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Sunday, January 21, 2018

Cindy Vallar review of THE MONEY SHIP

From Cindy Vallar's Pirates and Privateers

 The Money Ship
By Joan Druett
Old Salt Press, 2017, ISBN 978-0-9941246-4-7, $13.95
e-book ISBN 978-1-9941246-6-0, $9.99
Gold starGold starGold starGold starGold star 
Inquisitive and headstrong, six-year-old Jerusha Gardiner loves being with her father aboard his whaling ship. She basically does what she wants since her parents assume someone else is watching her. (She often does the same ashore. Although she tries to please her mother, she usually fails. And it’s no different on the Huntress.) As the three-year voyage passes, her inquisitive nature compels her to learn whatever she can, including studying discarded medical books and asking the first mate to teach her navigation.

Going to sea is more his mother’s idea, rather than Nelson O’Cain’s. But it does provide him with one advantage; he’s far from his vindictive half-brother, the duke’s legitimate son. During the voyage, his meteoric rise from apprentice to first mate leaves Nelson feeling ill-equipped to handle any problems that arise or Captain Gardiner’s precocious daughter. Yet when he finds her aloft, away from her mother’s rants, he keeps her secret and when his brother comes aboard with spiteful news, she is the only one to offer solace.

After a strange sail is sighted, Jerusha is sent to visit the captain in hopes of acquiring some fresh supplies. She expects to find someone like her father, but Captain Rochester of the Hakluyt is quite different and his cabin is like a magical place. He is a collector of treasure stories, so Jerusha shares the only one she knows – the day her father, as a young boy, found gold aboard a wrecked money ship – long before he became a sailor and was pressed into the Royal Navy. Rochester shares a tale of his search for the lost or buried treasure of a pirate, which he believes is somewhere in the South China Sea.

As time passes, the Gardiners and Rochester frequently cross paths as they visit ports in these exotic waters. One day, he shares his latest find to prove his hypothesis, which is reinforced when Jerusha catches a fish that turns out to have a plate of gold within its belly. But no one is getting younger and Rochester’s sudden death leaves Jerusha and her father, as her guardian, owners of the Hakluyt. Nelson also leaves to sign aboard an East Indiaman, but during a visit, he intervenes when his brother attempts to blackmail Captain Gardiner and physically threatens Jerusha. Then his brother is murdered, Nelson is arrested, and Jerusha is sent to the United States to live with an aunt she’s never met while her father remains in Borneo intent on continuing Rochester’s treasure hunt and conducting a profitable trading venture that raises the ire of the British East India Company.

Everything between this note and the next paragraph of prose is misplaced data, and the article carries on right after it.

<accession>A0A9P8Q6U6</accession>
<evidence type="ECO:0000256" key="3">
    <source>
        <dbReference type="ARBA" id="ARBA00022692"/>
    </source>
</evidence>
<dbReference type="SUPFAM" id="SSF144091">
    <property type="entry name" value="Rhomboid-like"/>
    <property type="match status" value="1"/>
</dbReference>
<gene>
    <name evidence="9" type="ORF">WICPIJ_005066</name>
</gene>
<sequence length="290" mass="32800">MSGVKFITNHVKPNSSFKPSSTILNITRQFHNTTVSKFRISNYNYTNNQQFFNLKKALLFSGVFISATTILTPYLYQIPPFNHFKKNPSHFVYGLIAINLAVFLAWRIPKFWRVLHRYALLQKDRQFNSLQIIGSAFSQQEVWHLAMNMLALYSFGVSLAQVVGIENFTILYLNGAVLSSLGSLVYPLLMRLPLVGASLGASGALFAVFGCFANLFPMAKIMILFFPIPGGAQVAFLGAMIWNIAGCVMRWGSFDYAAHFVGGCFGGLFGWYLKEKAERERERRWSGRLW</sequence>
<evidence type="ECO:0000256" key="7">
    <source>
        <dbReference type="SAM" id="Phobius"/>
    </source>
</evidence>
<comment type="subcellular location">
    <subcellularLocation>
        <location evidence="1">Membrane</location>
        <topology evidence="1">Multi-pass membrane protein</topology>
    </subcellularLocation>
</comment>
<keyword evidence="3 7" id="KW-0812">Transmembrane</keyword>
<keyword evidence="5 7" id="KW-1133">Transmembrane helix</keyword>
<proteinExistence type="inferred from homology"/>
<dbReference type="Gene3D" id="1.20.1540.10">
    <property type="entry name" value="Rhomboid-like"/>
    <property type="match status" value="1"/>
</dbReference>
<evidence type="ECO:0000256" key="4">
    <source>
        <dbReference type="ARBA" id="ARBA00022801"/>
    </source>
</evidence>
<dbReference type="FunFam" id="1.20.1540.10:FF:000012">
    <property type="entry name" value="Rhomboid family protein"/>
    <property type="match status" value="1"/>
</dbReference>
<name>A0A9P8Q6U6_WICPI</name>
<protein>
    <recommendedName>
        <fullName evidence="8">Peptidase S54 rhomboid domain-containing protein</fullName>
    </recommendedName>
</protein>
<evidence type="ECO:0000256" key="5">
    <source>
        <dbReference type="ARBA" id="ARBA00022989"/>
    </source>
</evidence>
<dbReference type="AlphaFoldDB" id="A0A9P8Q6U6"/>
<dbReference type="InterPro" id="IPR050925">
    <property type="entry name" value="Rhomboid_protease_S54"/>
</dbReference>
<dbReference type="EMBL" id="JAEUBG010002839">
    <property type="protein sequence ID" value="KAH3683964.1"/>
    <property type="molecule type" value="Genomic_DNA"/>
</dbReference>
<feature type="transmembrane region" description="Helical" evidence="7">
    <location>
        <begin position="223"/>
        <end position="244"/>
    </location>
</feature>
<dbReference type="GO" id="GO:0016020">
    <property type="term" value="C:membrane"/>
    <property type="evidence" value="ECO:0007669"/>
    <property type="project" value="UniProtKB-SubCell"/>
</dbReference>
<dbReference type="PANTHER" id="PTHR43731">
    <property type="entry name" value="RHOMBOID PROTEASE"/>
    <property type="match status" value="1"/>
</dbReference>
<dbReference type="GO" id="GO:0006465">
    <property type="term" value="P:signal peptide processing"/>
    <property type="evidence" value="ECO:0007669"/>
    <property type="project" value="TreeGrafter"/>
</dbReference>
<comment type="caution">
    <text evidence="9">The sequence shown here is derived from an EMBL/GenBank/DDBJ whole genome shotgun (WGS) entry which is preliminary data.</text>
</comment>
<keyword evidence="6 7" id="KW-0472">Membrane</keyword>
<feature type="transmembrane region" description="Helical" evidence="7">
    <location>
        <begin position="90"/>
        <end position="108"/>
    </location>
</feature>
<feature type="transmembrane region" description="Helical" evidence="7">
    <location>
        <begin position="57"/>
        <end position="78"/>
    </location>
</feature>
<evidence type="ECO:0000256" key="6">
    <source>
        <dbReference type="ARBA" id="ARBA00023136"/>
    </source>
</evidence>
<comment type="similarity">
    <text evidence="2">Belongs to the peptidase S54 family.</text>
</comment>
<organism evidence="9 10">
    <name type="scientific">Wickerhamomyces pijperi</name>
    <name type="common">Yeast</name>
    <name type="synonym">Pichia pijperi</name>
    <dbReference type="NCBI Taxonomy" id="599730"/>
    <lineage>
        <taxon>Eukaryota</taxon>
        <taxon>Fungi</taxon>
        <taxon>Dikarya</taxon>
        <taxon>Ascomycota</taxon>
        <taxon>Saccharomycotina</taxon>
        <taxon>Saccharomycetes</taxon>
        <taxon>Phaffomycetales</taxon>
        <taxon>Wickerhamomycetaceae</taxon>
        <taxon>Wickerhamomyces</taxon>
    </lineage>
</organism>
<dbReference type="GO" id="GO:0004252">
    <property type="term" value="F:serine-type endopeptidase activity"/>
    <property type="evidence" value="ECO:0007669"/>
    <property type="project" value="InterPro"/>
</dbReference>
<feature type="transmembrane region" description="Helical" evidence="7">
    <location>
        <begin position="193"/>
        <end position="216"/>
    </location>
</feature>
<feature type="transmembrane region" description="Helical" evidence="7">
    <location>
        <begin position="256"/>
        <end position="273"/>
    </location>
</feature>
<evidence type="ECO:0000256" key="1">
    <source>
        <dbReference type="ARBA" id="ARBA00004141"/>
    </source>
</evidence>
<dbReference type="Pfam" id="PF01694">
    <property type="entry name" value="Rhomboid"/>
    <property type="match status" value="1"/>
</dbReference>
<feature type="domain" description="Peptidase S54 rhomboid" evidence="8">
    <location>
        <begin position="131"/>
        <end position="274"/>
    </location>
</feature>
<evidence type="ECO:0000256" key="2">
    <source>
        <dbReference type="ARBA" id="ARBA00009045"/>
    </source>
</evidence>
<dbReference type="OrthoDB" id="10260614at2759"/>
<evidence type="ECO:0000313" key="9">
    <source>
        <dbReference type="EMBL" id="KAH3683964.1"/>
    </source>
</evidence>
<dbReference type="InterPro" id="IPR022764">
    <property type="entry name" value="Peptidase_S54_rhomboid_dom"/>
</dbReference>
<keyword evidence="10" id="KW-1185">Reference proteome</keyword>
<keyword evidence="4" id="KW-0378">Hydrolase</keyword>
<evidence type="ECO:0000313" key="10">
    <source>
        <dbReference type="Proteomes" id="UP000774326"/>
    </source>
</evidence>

The Money Ship isn’t a typical nautical tale. Rather it is a coming-of-age story in both familiar places and exotic locales. Divided into four separate parts, it follows the lives of Jerusha from childhood into womanhood and Nelson, who is just entering adulthood when he signs aboard the whaler. While no specific dates are given, it begins after the Napoleonic Wars have ended and transports readers from England to Singapore, Borneo, and Massachusetts. Druett wonderfully populates her story with a plethora of characters that include pirates, Sea Dyaks, missionaries, Illanoans, and many others both reputable and despicable. She intricately weaves a tapestry of unusual cultures and complicated politics with infidelity, secrets, arranged marriage, and betrayal. 
From first page to last, The Money Ship transports readers back to the early nineteenth century on an epic journey spiced with high adventure and contemptible lows. Be forewarned: the tempests blow not only at sea, but also on land and one is never quite certain who will survive.

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